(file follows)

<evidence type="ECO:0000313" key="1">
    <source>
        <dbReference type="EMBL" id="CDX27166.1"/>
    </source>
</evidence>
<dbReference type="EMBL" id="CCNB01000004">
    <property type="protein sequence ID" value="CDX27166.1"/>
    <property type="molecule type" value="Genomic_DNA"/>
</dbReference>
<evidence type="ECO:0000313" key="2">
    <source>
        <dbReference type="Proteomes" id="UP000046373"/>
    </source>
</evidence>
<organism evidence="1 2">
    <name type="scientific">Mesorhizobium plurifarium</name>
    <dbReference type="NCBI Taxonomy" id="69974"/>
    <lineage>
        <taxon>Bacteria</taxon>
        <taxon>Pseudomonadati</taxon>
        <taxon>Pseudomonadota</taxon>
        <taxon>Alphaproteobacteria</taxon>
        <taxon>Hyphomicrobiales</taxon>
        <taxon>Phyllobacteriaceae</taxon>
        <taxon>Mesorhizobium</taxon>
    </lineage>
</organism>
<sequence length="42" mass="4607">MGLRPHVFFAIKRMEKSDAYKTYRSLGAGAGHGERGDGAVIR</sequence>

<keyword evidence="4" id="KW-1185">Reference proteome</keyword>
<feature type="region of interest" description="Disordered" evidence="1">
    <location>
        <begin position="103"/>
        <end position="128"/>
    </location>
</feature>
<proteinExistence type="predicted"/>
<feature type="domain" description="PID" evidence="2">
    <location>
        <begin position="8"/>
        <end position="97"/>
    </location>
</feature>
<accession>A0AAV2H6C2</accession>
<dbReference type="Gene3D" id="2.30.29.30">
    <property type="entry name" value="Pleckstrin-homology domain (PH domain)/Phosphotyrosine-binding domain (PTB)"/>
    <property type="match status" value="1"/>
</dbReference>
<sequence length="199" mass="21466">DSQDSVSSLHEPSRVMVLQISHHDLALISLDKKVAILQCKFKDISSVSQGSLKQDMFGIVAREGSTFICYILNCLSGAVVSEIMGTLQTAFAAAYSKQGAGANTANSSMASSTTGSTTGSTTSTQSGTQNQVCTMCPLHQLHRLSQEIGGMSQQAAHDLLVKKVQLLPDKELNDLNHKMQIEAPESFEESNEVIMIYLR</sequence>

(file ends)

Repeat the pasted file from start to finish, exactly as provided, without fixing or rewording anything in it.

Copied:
<evidence type="ECO:0000313" key="1">
    <source>
        <dbReference type="EMBL" id="CDX27166.1"/>
    </source>
</evidence>
<dbReference type="EMBL" id="CCNB01000004">
    <property type="protein sequence ID" value="CDX27166.1"/>
    <property type="molecule type" value="Genomic_DNA"/>
</dbReference>
<evidence type="ECO:0000313" key="2">
    <source>
        <dbReference type="Proteomes" id="UP000046373"/>
    </source>
</evidence>
<organism evidence="1 2">
    <name type="scientific">Mesorhizobium plurifarium</name>
    <dbReference type="NCBI Taxonomy" id="69974"/>
    <lineage>
        <taxon>Bacteria</taxon>
        <taxon>Pseudomonadati</taxon>
        <taxon>Pseudomonadota</taxon>
        <taxon>Alphaproteobacteria</taxon>
        <taxon>Hyphomicrobiales</taxon>
        <taxon>Phyllobacteriaceae</taxon>
        <taxon>Mesorhizobium</taxon>
    </lineage>
</organism>
<sequence length="42" mass="4607">MGLRPHVFFAIKRMEKSDAYKTYRSLGAGAGHGERGDGAVIR</sequence>

<keyword evidence="4" id="KW-1185">Reference proteome</keyword>
<feature type="region of interest" description="Disordered" evidence="1">
    <location>
        <begin position="103"/>
        <end position="128"/>
    </location>
</feature>
<proteinExistence type="predicted"/>
<feature type="domain" description="PID" evidence="2">
    <location>
        <begin position="8"/>
        <end position="97"/>
    </location>
</feature>
<accession>A0AAV2H6C2</accession>
<dbReference type="Gene3D" id="2.30.29.30">
    <property type="entry name" value="Pleckstrin-homology domain (PH domain)/Phosphotyrosine-binding domain (PTB)"/>
    <property type="match status" value="1"/>
</dbReference>
<sequence length="199" mass="21466">DSQDSVSSLHEPSRVMVLQISHHDLALISLDKKVAILQCKFKDISSVSQGSLKQDMFGIVAREGSTFICYILNCLSGAVVSEIMGTLQTAFAAAYSKQGAGANTANSSMASSTTGSTTGSTTSTQSGTQNQVCTMCPLHQLHRLSQEIGGMSQQAAHDLLVKKVQLLPDKELNDLNHKMQIEAPESFEESNEVIMIYLR</sequence>